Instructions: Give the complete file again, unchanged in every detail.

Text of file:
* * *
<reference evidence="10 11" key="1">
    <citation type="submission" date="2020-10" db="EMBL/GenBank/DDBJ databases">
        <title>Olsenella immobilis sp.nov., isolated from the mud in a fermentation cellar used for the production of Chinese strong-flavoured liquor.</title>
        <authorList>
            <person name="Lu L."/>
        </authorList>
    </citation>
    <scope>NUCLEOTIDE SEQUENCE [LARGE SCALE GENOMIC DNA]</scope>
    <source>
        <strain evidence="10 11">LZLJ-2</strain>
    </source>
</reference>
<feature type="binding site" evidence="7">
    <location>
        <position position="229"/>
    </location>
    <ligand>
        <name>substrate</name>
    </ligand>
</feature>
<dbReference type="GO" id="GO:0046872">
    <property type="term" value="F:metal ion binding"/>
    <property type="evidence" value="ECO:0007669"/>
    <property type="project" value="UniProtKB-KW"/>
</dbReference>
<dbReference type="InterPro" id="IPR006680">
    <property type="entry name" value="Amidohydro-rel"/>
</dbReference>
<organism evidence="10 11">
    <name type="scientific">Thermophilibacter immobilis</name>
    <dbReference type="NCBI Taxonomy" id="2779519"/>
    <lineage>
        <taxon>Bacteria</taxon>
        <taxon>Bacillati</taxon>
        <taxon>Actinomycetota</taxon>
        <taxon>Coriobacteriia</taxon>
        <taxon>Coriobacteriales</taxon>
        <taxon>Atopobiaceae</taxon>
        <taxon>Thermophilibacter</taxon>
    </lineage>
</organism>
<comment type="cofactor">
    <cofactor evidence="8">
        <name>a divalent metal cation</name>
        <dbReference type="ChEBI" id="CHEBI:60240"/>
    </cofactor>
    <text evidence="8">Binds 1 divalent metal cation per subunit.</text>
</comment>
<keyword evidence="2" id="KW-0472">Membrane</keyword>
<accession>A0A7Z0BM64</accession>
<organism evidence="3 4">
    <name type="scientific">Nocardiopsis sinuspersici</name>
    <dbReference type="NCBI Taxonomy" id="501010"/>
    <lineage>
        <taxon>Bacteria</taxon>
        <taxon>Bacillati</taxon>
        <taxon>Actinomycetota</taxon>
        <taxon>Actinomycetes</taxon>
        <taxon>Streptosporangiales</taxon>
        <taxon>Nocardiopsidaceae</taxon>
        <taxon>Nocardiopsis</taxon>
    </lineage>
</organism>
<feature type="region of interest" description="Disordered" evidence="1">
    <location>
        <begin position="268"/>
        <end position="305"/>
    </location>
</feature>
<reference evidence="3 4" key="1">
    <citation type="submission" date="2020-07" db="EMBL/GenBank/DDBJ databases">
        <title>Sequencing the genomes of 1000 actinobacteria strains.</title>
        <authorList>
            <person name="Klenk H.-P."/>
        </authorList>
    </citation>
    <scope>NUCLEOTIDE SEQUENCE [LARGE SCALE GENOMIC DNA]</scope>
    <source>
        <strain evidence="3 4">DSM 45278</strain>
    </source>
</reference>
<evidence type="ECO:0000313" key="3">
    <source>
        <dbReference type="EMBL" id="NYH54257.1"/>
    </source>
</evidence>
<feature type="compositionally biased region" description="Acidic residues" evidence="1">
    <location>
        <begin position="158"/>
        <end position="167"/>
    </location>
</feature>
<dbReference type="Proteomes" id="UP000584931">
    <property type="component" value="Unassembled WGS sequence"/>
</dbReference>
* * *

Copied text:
<reference evidence="10 11" key="1">
    <citation type="submission" date="2020-10" db="EMBL/GenBank/DDBJ databases">
        <title>Olsenella immobilis sp.nov., isolated from the mud in a fermentation cellar used for the production of Chinese strong-flavoured liquor.</title>
        <authorList>
            <person name="Lu L."/>
        </authorList>
    </citation>
    <scope>NUCLEOTIDE SEQUENCE [LARGE SCALE GENOMIC DNA]</scope>
    <source>
        <strain evidence="10 11">LZLJ-2</strain>
    </source>
</reference>
<feature type="binding site" evidence="7">
    <location>
        <position position="229"/>
    </location>
    <ligand>
        <name>substrate</name>
    </ligand>
</feature>
<dbReference type="GO" id="GO:0046872">
    <property type="term" value="F:metal ion binding"/>
    <property type="evidence" value="ECO:0007669"/>
    <property type="project" value="UniProtKB-KW"/>
</dbReference>
<dbReference type="InterPro" id="IPR006680">
    <property type="entry name" value="Amidohydro-rel"/>
</dbReference>
<organism evidence="10 11">
    <name type="scientific">Thermophilibacter immobilis</name>
    <dbReference type="NCBI Taxonomy" id="2779519"/>
    <lineage>
        <taxon>Bacteria</taxon>
        <taxon>Bacillati</taxon>
        <taxon>Actinomycetota</taxon>
        <taxon>Coriobacteriia</taxon>
        <taxon>Coriobacteriales</taxon>
        <taxon>Atopobiaceae</taxon>
        <taxon>Thermophilibacter</taxon>
    </lineage>
</organism>
<comment type="cofactor">
    <cofactor evidence="8">
        <name>a divalent metal cation</name>
        <dbReference type="ChEBI" id="CHEBI:60240"/>
    </cofactor>
    <text evidence="8">Binds 1 divalent metal cation per subunit.</text>
</comment>
<keyword evidence="2" id="KW-0472">Membrane</keyword>
<accession>A0A7Z0BM64</accession>
<organism evidence="3 4">
    <name type="scientific">Nocardiopsis sinuspersici</name>
    <dbReference type="NCBI Taxonomy" id="501010"/>
    <lineage>
        <taxon>Bacteria</taxon>
        <taxon>Bacillati</taxon>
        <taxon>Actinomycetota</taxon>
        <taxon>Actinomycetes</taxon>
        <taxon>Streptosporangiales</taxon>
        <taxon>Nocardiopsidaceae</taxon>
        <taxon>Nocardiopsis</taxon>
    </lineage>
</organism>
<feature type="region of interest" description="Disordered" evidence="1">
    <location>
        <begin position="268"/>
        <end position="305"/>
    </location>
</feature>
<reference evidence="3 4" key="1">
    <citation type="submission" date="2020-07" db="EMBL/GenBank/DDBJ databases">
        <title>Sequencing the genomes of 1000 actinobacteria strains.</title>
        <authorList>
            <person name="Klenk H.-P."/>
        </authorList>
    </citation>
    <scope>NUCLEOTIDE SEQUENCE [LARGE SCALE GENOMIC DNA]</scope>
    <source>
        <strain evidence="3 4">DSM 45278</strain>
    </source>
</reference>
<evidence type="ECO:0000313" key="3">
    <source>
        <dbReference type="EMBL" id="NYH54257.1"/>
    </source>
</evidence>
<feature type="compositionally biased region" description="Acidic residues" evidence="1">
    <location>
        <begin position="158"/>
        <end position="167"/>
    </location>
</feature>
<dbReference type="Proteomes" id="UP000584931">
    <property type="component" value="Unassembled WGS sequence"/>
</dbReference>